Qute is a collection of icons that dates back to the earliest days of Mozilla Firefox. It was born out of the desire to make the browser look more modern and better integrate with the system. The theme even shipped as the default for a while.
See my icons and themes page for downloads.
The Qute icons are fairly bright and colorful, and sometimes a bit playful in their choice of symbols, although calling them “cute” may be an overstatement. Perspective is used quite liberally and they are in general rendered richly, but not realistically. I have, at least in recent iterations of the artwork, focused on keeping the visual complexity down despite this.
It may come as no surprise that the collection began largely as an imitation of the Windows XP icons. While the style is markedly different from current trends, I think it’s an aspect of the system that holds up fairly well.
Far from being one coherent icon set, Qute has historically been something of a junk drawer of various design ideas and techniques, changing and evolving along with my own skills.
Early beginning: Mozilla
I started by replacing a few of the icons in Mozilla, (a “suite” of browser, email and other apps, also branded as Netscape 6 and 7). It used a look based on the old Netscape by default. Some of the elements originate from there: the green back icon and the blue looping arrow in the reload icon. At the time, even just the presence of anti-aliasing and full-color images without dither was enough to be a considerable improvement.
Later beginning: Phoenix
When Phoenix (later to be Firefox and replacing Mozilla) was released around summer/fall of 2002, it felt natural for me to continue the project for this new browser. The early days of Phoenix saw numerous versions released in quick succession, and this was the case for my theme as well. I fleshed it out to replace most images along with making tweaks to the CSS. And with me being one of the first to jump on Phoenix theming, my theme gained some popularity. It got its perhaps unfortunate name Qute during this time.
In retrospect, the quality of my artwork at the time was terrible. I might have included a screenshot here if it wasn’t that I’d rather keep it buried. As part of a general amateurishness, the icons suffered from being overdone. I felt that I hadn’t really done the job unless I used perspective, several gradients, overlaid symbols or sometimes even textures. The theme also had a very large size for toolbar icons (32 px for large and 24 for small). Because, well, drawing small icons was hard and I quite liked to see the result of my efforts large, anyway. Then again, I was a beginner.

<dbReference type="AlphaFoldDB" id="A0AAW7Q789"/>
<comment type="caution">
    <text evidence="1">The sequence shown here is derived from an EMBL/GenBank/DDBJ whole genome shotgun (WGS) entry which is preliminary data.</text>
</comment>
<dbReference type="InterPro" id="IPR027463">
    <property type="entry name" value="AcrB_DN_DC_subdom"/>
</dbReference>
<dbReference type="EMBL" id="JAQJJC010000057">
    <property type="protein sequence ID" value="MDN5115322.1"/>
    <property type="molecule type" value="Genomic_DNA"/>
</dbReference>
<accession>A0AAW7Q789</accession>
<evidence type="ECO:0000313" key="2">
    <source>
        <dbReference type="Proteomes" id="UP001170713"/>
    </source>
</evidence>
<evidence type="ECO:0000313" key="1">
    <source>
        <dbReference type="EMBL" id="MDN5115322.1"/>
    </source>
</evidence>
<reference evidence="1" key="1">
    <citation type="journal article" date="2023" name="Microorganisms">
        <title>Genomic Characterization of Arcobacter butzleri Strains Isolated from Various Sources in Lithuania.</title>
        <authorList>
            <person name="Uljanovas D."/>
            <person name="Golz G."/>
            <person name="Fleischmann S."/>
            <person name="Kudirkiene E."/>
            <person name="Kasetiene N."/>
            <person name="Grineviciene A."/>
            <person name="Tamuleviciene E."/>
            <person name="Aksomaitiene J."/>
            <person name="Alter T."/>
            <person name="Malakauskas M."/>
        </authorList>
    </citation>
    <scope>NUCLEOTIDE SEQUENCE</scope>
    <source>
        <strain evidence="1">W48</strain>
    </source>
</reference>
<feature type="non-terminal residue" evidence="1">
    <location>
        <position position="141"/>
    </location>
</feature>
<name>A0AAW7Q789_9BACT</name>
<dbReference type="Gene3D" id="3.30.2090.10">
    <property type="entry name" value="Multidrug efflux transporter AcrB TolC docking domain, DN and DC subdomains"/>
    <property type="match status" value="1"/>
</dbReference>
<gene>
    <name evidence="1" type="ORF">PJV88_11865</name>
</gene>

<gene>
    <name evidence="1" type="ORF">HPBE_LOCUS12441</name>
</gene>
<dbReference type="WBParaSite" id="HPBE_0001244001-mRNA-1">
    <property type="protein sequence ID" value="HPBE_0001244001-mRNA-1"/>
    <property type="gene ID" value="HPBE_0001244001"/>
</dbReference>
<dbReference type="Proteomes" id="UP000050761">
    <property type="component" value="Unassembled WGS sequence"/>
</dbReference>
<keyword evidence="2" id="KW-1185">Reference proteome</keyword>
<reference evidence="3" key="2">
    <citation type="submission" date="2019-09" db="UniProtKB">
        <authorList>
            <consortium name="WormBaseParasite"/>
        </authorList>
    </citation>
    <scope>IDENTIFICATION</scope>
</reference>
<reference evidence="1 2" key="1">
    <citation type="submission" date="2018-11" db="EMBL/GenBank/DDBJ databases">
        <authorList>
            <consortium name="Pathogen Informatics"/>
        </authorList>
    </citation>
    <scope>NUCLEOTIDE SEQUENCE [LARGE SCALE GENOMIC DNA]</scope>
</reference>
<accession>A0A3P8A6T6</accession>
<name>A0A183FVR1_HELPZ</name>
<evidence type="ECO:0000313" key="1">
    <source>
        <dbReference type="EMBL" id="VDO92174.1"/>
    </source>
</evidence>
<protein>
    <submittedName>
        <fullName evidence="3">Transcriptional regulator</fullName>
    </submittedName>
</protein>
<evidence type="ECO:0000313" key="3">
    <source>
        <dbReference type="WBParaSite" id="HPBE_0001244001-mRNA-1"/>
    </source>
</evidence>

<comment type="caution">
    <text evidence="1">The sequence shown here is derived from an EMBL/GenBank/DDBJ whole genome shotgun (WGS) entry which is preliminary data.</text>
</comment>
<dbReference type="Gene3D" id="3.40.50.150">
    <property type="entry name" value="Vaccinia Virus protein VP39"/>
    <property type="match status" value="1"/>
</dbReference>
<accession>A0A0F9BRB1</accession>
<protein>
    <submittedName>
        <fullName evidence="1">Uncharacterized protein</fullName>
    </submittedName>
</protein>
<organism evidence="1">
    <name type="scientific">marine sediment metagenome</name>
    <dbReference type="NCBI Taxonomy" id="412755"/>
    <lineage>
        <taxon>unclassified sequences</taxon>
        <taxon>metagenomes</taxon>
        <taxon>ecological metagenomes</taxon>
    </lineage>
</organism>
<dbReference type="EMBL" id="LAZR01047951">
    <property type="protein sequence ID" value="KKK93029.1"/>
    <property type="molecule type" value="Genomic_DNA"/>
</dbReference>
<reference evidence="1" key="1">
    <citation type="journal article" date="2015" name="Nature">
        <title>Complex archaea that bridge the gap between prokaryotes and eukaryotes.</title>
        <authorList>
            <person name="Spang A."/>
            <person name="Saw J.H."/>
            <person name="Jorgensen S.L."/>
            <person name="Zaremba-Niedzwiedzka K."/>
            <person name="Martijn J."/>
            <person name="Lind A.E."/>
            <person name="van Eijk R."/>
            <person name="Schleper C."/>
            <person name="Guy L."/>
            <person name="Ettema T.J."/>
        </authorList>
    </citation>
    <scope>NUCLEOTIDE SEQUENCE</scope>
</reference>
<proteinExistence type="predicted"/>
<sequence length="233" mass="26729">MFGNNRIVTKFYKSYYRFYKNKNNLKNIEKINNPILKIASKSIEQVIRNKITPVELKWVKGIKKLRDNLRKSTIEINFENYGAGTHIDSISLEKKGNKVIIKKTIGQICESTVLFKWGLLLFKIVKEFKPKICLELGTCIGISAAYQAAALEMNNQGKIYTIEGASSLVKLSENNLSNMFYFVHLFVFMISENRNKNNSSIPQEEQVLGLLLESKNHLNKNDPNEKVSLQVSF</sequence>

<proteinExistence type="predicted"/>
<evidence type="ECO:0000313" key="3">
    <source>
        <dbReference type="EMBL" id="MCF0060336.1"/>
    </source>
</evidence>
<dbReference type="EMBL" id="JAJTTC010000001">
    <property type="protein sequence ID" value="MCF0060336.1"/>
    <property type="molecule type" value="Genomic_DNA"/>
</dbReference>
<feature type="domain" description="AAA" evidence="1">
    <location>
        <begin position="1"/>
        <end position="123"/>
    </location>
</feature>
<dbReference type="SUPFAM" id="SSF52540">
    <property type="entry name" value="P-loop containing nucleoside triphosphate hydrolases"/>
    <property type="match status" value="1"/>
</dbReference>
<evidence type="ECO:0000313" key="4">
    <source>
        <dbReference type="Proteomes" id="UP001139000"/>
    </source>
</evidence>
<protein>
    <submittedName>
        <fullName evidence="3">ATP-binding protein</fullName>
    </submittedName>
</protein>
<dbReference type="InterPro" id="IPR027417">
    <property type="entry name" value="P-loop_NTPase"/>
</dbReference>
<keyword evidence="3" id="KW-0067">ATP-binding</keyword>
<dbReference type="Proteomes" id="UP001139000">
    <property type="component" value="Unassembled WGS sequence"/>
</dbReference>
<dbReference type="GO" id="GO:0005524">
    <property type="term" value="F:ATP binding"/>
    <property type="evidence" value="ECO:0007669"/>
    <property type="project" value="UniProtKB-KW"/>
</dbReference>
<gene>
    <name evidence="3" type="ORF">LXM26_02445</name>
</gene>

Default theme in Firebird and Thunderbird
Soon after, the developers announced that Qute would be the default theme in the (newly renamed to) Firebird version 0.6. This was a great honor, though in retrospect my work wasn’t yet good enough to deserve as much exposure. On the other hand, the previous default and other themes at the time were mostly not great either, usually being more gimmicky and not aimed to be suitable as a default theme.
An update to the theme (that I think of as 1.1) released with Firebird 0.6.1 brought some improvements but wasn’t much better.
Around this time, I also had the opportunity to create the icons for the new email application Thunderbird. Initially, I thought of this as another instance of the Qute theme, and it looked similarly bad.
Version 2, remake
My next update, version 2, was a major overhaul that softened and refined the color palette and made perspective a bit more consistent. Although it still had many issues, I find this version a lot easier on the eye than its predecessors.
It didn’t have the chance to be included in a release of the browser soon to be named Firefox, because a new default theme took its place in 0.8. It was a change for the better for the browser but I was disappointed about being kept in the dark about it for a long time.
Back as a separate theme, Qute 3 followed fairly soon after. It had several touch-ups, but the major change in it was the switch to a smaller, more typical icon size. This took care of the roughest edge remaining in the theme. Again, I now find plenty wrong with it, but it nevertheless had an unusual level of polish and care put into it. This helped the theme keep and grow something of a fanbase while it went without any major change for a couple of years.
I was still making the default theme in Thunderbird and it also got a corresponding update, which at least helped keep the application looking passable until I developed the new Kempelton theme for Thunderbird 2.0.
Version 4, remake again
The next version was perphaps the biggest change yet. Although it was fairly well liked overall, it also drew quite a bit of controversy and complaints. Why not release such a big change as a separate theme?
The changes in Qute 4 were never done just because I wanted it to be different. There were many things about the previous versions that were simply the result of bad decisions or a lack of skill. In some cases, an icon might have been okay on its own, but not consistent with the set as a whole. Qute 4 aimed to capture the essence of the theme and to remake it using my better experience.
As I laid out in my post, a remake was necessary. Without artwork created to accomodate new features, the theme would fade away. Since the last version, I had changed production software and improved my techniques. Adding new icons while keeping the old was out of the question due to inconsistency.
One of the changes I like best but also often complained about is the move from a star to a heart as the bookmarks icon (probably inspiring Twitter to do the same six years later).